Patrick Fitzgerald: Maximum Prosecutor
by Norm Winick
The nation’s most famous prosecutor was in Galesburg Saturday to deliver the commencement address at Knox College. Patrick Fitzgerald’s rain-shortened remarks to the graduates centered on the merits of a career in public service — and he’s made his by sending other public servants to prison.
Patrick Fitzgerald is first and foremost an attorney — and one who takes the law very seriously. Meeting with a few reporters afterwards, Fitzgerald refused to answer many of the questions which were related, if even tangentially, to pending cases. The
main one of interest is that of former Illinois Governor Rod Blagojevich. Even a question about what it felt like to be on national television announcing the arrest and the allegations against G-Rod was deemed off limits.
He did say that he wasn’t a “TV guy” and hadn’t seen Patti Blagojevich on “I’m A Celebrity: Get Me Out of Here.” He also would not proffer an opinion on the potential pardon of former Governor eorge Ryan. He defended former Governor Jim Thompson’s right, as an attorney, to request one, and acknowledged that he has expressed his views on the matter to the Justice Department but wouldn’t disclose what they are.
He also would not compare the corruption in Illinois to that in other locales. “There are 93 U.S. Attorneys and I don’t want to make any comparisons among us.”
When asked whether the laws on the books give him all the ammunition he needs to do his job, he said that “I am not in a position to advocate for legislation. For the most part, I think we have the laws we need.”
One of those laws that he enthusiastically supports is the PATRIOT Act. He summarily dismissed any concerns about civil liberties and described some of the problems he had gathering evidence when he was prosecuting alleged Al-Qaeda terrorists in New York. “Before the PATRIOT Act, there was a wall, an impenetrable wall, between the different intelligence-gathering agencies. There were perceived differences in the rules for gathering evidence in criminal investigations and in terrorist or national security cases. Because of that, agencies would not share information with each other. When I was investigating terrorist activity, I could talk to and get information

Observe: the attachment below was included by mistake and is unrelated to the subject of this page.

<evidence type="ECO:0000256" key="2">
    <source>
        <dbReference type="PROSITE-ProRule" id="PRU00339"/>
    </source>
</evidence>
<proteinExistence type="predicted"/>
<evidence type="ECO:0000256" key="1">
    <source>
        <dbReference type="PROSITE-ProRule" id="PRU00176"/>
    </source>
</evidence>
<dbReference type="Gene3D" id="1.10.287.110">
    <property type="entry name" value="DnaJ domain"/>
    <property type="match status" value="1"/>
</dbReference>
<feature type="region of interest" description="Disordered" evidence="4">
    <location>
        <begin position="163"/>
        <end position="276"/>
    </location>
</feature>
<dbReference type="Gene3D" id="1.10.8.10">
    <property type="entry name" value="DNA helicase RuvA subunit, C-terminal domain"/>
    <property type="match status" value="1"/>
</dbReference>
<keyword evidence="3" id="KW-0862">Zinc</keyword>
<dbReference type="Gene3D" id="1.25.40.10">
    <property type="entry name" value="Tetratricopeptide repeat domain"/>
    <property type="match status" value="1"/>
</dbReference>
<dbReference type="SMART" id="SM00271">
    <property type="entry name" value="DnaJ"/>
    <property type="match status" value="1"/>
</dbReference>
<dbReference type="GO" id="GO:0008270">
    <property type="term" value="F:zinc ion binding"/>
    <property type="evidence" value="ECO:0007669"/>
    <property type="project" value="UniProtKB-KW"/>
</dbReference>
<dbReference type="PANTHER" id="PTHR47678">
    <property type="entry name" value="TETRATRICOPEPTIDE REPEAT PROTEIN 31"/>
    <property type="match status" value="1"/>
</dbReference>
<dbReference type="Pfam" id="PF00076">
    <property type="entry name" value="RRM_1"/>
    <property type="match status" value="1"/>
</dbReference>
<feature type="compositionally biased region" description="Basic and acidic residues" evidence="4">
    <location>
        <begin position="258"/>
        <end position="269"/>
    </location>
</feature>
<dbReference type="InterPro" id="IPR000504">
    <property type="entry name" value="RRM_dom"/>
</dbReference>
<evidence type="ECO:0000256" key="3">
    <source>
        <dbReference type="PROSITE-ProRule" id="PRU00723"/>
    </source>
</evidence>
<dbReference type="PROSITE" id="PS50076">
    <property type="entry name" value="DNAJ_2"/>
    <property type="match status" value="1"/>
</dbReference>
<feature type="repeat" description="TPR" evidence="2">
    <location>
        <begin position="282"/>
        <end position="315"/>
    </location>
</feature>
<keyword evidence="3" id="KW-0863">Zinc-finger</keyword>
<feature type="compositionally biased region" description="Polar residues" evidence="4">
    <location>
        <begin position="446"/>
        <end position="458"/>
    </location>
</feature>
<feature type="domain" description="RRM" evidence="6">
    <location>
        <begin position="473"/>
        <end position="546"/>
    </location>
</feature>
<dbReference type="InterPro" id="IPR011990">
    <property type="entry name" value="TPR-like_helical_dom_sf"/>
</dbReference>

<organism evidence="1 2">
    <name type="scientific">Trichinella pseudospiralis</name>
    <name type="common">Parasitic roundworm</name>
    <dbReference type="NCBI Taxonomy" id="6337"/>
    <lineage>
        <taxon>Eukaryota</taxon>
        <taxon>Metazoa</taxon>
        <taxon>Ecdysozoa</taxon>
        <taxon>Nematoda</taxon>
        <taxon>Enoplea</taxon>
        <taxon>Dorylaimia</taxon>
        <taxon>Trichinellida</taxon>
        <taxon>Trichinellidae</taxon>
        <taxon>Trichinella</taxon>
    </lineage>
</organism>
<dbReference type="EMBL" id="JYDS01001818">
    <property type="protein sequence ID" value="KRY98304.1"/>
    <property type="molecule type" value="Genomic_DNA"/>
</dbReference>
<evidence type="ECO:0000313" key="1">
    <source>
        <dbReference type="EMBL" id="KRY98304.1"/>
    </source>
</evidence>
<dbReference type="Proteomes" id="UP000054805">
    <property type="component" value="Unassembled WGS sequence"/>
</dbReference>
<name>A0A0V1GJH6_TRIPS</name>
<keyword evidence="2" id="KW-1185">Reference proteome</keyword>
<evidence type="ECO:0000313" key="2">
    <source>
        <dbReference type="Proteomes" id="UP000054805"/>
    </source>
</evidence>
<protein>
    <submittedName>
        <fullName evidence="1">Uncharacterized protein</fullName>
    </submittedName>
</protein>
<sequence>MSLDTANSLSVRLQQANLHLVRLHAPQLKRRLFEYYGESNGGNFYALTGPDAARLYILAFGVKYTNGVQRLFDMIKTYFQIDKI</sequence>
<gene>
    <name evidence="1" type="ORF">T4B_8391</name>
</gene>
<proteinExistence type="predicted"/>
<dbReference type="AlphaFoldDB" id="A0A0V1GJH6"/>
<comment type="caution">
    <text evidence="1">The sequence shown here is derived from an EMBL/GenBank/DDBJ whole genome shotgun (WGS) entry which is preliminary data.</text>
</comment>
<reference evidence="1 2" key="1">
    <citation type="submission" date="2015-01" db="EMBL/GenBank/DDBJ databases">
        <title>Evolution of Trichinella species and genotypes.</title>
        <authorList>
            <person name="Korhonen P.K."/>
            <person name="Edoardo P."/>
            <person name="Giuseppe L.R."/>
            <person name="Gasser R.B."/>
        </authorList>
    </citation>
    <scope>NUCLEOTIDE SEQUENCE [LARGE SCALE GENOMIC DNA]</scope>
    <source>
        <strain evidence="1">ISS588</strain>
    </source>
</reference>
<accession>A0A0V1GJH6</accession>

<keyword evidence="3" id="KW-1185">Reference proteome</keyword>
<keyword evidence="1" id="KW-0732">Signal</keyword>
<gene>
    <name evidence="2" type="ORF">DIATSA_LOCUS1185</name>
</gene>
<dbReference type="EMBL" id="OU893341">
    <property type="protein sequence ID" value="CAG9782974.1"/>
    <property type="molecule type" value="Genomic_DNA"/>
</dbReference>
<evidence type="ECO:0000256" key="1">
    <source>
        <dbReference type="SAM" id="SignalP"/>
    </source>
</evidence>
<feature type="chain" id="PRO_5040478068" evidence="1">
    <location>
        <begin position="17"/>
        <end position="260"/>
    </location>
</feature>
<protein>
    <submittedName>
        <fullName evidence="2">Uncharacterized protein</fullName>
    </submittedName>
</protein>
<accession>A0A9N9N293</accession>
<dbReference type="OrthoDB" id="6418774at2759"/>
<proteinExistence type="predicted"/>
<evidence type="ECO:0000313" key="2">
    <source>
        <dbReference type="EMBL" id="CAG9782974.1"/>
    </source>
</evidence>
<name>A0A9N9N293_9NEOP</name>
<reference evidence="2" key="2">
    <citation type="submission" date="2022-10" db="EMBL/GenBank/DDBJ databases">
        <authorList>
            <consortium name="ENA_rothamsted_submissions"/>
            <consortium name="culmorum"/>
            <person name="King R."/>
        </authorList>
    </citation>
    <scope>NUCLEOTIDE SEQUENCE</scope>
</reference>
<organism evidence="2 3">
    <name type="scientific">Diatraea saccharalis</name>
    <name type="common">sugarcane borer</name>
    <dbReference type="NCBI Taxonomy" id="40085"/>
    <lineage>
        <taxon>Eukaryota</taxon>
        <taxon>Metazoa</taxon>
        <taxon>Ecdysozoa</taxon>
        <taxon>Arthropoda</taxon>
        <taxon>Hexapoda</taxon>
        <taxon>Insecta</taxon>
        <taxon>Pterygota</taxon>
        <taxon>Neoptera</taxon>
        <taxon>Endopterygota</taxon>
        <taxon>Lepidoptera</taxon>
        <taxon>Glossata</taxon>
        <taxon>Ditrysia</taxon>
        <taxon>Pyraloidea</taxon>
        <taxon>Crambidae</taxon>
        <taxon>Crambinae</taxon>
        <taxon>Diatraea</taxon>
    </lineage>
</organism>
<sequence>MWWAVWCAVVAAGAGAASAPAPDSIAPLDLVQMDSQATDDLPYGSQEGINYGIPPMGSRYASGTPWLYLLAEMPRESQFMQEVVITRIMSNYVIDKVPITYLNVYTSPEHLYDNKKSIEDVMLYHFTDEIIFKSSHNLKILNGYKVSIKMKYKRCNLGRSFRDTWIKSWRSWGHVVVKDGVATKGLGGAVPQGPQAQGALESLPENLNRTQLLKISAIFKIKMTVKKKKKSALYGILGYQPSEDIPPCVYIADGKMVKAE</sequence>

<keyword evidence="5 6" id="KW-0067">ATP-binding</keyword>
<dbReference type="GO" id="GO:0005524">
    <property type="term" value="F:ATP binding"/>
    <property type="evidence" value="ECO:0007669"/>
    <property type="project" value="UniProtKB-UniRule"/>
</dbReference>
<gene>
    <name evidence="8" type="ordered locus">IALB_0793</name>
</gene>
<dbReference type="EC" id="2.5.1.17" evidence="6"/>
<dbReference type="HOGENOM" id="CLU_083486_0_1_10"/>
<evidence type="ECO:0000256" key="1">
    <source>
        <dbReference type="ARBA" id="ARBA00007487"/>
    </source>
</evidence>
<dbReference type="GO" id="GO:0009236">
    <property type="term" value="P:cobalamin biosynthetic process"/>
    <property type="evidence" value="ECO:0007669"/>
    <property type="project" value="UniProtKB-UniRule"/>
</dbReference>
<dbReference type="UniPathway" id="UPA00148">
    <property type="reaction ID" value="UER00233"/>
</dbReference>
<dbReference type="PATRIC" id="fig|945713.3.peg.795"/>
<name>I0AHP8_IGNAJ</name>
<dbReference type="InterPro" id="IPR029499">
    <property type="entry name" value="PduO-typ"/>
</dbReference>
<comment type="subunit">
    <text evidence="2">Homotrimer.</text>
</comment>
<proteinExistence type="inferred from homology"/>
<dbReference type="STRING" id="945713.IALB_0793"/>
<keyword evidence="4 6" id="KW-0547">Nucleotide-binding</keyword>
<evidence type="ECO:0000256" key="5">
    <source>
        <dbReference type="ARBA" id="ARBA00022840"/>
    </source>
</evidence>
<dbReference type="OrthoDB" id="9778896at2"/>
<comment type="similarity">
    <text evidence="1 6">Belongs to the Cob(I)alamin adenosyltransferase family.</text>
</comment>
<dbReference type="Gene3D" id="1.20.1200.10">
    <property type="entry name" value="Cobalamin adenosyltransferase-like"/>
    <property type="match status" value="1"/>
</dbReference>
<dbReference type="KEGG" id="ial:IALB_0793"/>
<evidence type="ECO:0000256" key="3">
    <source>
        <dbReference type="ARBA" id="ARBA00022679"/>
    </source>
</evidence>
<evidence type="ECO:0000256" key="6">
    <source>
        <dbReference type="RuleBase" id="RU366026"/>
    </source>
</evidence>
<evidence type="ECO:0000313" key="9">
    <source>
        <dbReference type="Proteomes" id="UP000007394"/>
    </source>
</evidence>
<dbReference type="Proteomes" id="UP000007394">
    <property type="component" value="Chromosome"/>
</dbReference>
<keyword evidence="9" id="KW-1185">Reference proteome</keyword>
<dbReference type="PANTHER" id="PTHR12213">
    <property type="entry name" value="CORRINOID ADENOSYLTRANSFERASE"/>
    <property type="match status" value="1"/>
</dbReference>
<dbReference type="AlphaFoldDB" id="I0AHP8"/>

from the CIA and even Al Qaeda itself but not the FBI. It’s like you’re playing on a football team but they won’t let you in the huddle.
What the PATRIOT Act did was allow all the information that was legally gathered to be shared among all the agencies involved. It tore down that wall. I think if people actually read the act and saw how much it helps us prosecute and how little new there was
that actually impacted their freedoms, there would be much greater support for it.”
There was another speaker at Knox College on Saturday — graduating senior Sean Bullock. His talk included a humorous look at his “decision” to attend Knox College: “Like most people here, at some point I received a bit of mail from Knox College. I had never heard of Knox, had no desire to go to Illinois, and frankly wasn’t a huge fan of purple; however, my loving mother insisted that I apply. I would have refused, but the common application made it so there was no additional work to get my mom off my back.
After applying to Knox, I received a phone call from a student here. I’ll never forget: I asked her with great concern, “What is there to do in Galesburg?” There was a long pause and she reluctantly replied, “Well, we have a Target and a Walmart.” With that encouragement, in the fall my family and I made the drive from Chesterfield, Va. to Galesburg, Ill. I have since seen many beautiful parts of Galesburg; however, the exit from I-74 onto Main St. is not one of them. With that as my image of Knox, I was already homesick. I missed mountains, the beach, anything that wasn’t flat and windy. I couldn’t have known then how much I would truly enjoy my time here…”